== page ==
SALT LAKE CITY -- A controversial bill that would change access to government records was one of the reasons the governor met with legislators Monday, lawmakers say.
House Bill 477, sponsored by Rep. John Dougall, R-American Fork, and Sen. Lyle Hillyard, R-Logan, was recalled by the Senate. An amendment was added changing the implementation date to July 1, instead of as soon as the governor signs it.
The governor will call a special session to have lawmakers and the public discuss the Government Records Access Management Act before the changes become law.
Gov. Gary Herbert did not have a public position concerning the new GRAMA law as of Monday afternoon, Ally Isom, chief deputy of staff with the governor's office, wrote in an e-mail sent after his meetings.
"The Governor understands this is a highly charged issue with strong emotions on both sides," Isom wrote. "He is carefully considering this issue and weighing all options."
Almost 48 hours after it was first heard in committee Wednesday, HB477 was passed Friday by the Senate. It exempts the legislative branch from GRAMA and defines private communications as e-mails, text messaging and voice mails.
The bill would raise fees for requests that are deemed "voluminous" and allow state agencies more time before handing over requested public documents.
Sen. Michael Waddoups said he met with Herbert, who is "very concerned" about how fast the bill went through the Legislature.
Waddoups said lawmakers will meet before July 1 with those who have concerns about the bill to discuss any changes, if they are necessary.
House Speaker Rep. Rebecca Lockhart, R-Provo, said the bill went through the proper process.
Lawmakers are "listening to our constituents," and that is why the bill is being recalled, not because of any impropriety on the part of legislators, Lockhart said.
"We've had some other legislation move much more quickly and have received no complaints," she said.
Lockhart also said, "I am not going to apologize for the House's process. This is the way we do business."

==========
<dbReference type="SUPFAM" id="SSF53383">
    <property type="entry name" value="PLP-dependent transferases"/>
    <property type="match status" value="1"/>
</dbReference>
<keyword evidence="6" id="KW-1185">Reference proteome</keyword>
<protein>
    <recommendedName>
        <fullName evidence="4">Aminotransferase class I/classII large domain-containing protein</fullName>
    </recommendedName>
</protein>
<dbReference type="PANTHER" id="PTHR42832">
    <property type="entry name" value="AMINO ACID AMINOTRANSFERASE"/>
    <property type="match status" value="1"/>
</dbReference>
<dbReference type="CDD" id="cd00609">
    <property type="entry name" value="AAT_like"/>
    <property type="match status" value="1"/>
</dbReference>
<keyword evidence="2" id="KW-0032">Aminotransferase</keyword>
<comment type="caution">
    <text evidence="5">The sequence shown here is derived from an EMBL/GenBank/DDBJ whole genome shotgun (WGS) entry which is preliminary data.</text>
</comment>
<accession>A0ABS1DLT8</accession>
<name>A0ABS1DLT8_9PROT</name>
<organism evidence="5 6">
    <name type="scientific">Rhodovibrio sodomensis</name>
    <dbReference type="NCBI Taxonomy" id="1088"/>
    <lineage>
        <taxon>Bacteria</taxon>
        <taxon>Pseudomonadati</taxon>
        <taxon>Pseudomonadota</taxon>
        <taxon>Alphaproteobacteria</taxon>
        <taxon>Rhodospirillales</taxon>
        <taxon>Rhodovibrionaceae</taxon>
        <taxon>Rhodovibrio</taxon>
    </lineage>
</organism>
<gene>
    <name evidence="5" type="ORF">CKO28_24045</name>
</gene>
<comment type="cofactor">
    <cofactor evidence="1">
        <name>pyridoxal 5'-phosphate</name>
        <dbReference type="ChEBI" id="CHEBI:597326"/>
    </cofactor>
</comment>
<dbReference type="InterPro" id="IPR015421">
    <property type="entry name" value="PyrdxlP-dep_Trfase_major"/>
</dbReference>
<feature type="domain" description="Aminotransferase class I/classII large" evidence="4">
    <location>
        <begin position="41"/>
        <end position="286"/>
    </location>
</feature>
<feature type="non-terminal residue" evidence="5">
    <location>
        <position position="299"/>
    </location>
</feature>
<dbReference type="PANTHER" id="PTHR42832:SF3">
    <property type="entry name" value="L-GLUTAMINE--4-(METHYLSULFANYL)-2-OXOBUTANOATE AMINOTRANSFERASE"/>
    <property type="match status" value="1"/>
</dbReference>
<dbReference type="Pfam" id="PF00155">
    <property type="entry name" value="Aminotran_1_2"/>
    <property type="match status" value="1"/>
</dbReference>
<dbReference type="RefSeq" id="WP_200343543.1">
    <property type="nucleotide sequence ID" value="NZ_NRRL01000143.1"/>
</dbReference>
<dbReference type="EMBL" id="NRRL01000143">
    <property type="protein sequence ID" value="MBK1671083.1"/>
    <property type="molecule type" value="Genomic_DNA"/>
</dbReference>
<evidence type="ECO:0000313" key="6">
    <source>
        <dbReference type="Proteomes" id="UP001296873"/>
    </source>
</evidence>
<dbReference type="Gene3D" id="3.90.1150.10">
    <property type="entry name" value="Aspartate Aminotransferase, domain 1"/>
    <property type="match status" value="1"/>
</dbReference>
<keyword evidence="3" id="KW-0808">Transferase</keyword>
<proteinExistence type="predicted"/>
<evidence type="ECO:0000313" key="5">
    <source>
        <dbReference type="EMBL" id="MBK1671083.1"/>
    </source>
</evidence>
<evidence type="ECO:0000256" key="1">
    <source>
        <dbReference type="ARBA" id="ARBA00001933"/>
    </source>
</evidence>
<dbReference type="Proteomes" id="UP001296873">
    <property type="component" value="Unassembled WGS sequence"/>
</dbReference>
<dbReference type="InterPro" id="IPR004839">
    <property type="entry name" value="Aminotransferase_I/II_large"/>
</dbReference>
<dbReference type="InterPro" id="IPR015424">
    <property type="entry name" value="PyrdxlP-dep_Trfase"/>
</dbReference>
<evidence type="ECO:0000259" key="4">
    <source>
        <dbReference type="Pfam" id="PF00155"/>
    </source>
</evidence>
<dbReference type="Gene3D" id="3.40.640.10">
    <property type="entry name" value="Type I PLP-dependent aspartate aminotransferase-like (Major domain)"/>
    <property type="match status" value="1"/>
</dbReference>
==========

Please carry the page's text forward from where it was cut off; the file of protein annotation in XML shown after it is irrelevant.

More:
As to complaints from the public and other legislators that there was little time to read and understand HB477 after it appeared, Lockhart said, "The lobbyists who represent the media are some of the most highly paid and the most experienced here during the session."
Minority Leader David Litvack, D-Salt Lake City, said the governor met with Democrats before he met with the House Republican caucus to discuss the concerns about HB477 they have heard from constituents.
A rally is being held at noon today at the Utah Capitol.
Former House Speaker Marty Stephens, R-Ogden, helped write the original GRAMA bill 20 years ago.
He said Monday he was "disappointed in the process" this time around because, "I don't think you get good legislation by handling legislation this way."
However, he said GRAMA does need changes.
"It's been a little over 20 years since we passed it, and at the time we passed the bill, legislators didn't have cell phones and laptops and instant messages and all the things that go with them. So the bill needs to be updated."
For example, he opposes striking the intent language that HB477 takes out of the bill, taking away the presumption that records should be open.
Majority Assistant Whip Rep. Ronda Rudd Menlove, R-Garland, said the governor and lawmakers agreed to work together to bring the public in to get input.
Since GRAMA was implemented, technology has changed how people communicate, she said.
"Plus, no one had any idea that communication would boom the way it has," Menlove said.
She said legislators want to protect private communications between themselves and their constituents.
"I get e-mails from constituents who pour their heart out. They talk about things they assume will stay private. They don't realize that e-mail is a government record and can be discovered through GRAMA," Menlove said.
Stephens said he thinks it is a good idea to have a task force to review GRAMA.
Standard-Examiner reporter Charles Trentelman contributed to this article.